Ending the uncertainty

Hoare was clear that the “uncertainty” thrown up by the reviews into Network Rail’s capabilities and future must end.

He told RTM there should be an “industry call-to-arms” to end the mixed messages. “There’s no doubt – as an industry and as an organisation – that we’re worried about the impact of the various reviews into Network Rail,” he said.

“What we want as an industry is a really solid workbank and good visibility of when that work is going to come on-stream. To build and invest in the future you need to have good sight of that. At the moment, we haven’t really got that clear view.”

Sir Peter Hendy was installed as Network Rail’s new chair in June, replacing Richard Parry-Jones. The former London transport commissioner’s proposals on re-planning the delivery of enhancements – due in November – could see a big shake-up of CP5 projects.

Hendy’s review into Network Rail is one of a number announced by the government in June. Separately, Nicola Shaw, chief executive of HS1, is to ‘advise’ the government on how it should approach the longer-term future shape and financing of Network Rail, while Dame Colette Bowe, an experienced economist and regulator, looks at lessons learned.

Richard Brown, who reviewed the rail franchising system for the government in 2012, has been appointed as a special director at Network Rail and will update Patrick McLoughlin MP directly.

Influencing the reviews

Hoare said the supply chain must try to influence those reviews, to ensure they don’t have a long-lasting impact on delivery.

He told RTM: “There have been significant slips in terms of programme at Network Rail, and challenges around budgets, and I’m sure the outcomes of the Hendy review will be pushing more and more schemes ‘to the right’ and into CP6 and possibly later.”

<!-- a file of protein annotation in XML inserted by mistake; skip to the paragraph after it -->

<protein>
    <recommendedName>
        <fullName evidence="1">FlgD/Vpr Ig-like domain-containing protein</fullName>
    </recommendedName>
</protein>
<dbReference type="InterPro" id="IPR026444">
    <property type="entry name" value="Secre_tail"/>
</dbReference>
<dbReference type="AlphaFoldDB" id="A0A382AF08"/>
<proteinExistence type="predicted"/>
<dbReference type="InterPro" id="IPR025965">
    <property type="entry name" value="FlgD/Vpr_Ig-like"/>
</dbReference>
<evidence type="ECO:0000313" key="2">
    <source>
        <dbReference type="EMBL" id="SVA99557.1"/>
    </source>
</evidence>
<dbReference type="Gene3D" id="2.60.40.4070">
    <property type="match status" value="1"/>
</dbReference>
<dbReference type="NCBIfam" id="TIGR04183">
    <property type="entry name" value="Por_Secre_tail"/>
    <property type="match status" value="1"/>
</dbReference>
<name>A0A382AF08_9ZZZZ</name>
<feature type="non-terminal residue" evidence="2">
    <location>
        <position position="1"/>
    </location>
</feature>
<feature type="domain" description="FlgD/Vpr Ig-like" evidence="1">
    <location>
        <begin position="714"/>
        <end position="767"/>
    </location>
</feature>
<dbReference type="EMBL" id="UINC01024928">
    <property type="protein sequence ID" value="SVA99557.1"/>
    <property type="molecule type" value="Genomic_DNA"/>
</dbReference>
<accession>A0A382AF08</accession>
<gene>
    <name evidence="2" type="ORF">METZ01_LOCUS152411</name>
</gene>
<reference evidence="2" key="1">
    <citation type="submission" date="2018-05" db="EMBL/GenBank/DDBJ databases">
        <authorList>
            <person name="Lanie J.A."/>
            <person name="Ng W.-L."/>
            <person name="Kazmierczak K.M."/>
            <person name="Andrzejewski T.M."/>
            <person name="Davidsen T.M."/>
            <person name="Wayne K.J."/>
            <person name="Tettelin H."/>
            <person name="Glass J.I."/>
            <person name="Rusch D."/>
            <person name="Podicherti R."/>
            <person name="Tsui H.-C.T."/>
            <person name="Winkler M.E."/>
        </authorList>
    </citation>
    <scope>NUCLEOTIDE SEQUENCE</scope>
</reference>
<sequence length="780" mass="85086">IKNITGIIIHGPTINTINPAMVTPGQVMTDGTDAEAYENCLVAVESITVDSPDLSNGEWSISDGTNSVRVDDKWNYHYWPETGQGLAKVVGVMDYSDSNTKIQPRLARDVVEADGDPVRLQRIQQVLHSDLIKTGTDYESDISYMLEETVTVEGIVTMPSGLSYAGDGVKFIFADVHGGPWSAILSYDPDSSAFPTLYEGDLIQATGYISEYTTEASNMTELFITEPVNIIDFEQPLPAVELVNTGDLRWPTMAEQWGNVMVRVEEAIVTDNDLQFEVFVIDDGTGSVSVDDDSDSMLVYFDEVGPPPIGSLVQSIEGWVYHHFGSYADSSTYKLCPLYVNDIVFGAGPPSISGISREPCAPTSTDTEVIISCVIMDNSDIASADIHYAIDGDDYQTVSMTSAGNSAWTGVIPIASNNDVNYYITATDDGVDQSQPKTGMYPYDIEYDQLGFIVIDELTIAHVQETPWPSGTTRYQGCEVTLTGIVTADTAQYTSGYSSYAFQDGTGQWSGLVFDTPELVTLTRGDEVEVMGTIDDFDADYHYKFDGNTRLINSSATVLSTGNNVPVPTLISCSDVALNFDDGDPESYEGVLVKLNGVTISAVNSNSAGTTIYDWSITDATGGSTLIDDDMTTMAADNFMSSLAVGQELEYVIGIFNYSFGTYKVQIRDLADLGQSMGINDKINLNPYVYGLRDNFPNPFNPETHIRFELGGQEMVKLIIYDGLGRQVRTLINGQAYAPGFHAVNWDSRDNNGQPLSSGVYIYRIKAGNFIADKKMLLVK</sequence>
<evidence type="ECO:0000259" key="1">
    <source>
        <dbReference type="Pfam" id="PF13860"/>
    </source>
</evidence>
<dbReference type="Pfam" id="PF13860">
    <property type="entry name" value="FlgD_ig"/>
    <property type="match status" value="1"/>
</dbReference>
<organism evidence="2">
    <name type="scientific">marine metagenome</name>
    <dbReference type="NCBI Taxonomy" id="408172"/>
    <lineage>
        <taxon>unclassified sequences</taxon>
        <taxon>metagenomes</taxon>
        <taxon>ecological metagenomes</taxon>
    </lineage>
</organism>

The Office of Rail and Road recently described Network Rail’s project development and delivery problems as “systemic”, as it missed 16 of 44 (36%) of its GRIP 3 regulated outputs and 14 out of 40 (35%) GRIP 6 regulated outputs in 2014-15.

August Bank Holiday works 2014

Skills balance

Hoare told us that Atkins was having to consider reductions in its signalling workforce “because the workflow just hasn’t been in line with what we thought it would be”, despite the oft-repeated concerns in the industry about a lack of signalling renewals capacity and skills.

“We haven’t quite got the balance right [as an industry],” he said. “We, as an organisation, are currently consulting with a number of our staff around job reductions in the signalling space.”

He said the industry’s ageing workforce did create the “potential” for skills gaps across all disciplines, but said Atkins is investing heavily in the future. “We’re committed to training and developing graduates and apprentices, and looking at the development of our staff in the early parts of their career and bringing them forward as quickly as we can.”

Atkins recently restructured its UK and Europe operations. The UK transportation business, which Hoare leads, employs 2,700 professionals in the UK, and 3,000 when the wider support teams in India are taken into account.

He said: “Size isn’t everything – but, actually, in times when we’re delivering some pretty big programmes of work and significant projects, size is important. Being able to provide that capability and capacity to deliver – clients really want to make sure we’ve got that.”

The company realised that its 1,000 civil engineers across highways and rail were stuck in silos, not sharing enough best practice and not working together as they might. “If you’re designing a bridge, whether for road or rail, there might be some nuances, but fundamentally you’re a civil engineer,” Hoare said. “We believe we can bring a better service to our clients, and also be more efficient in delivery, by combining those common skillsets together.”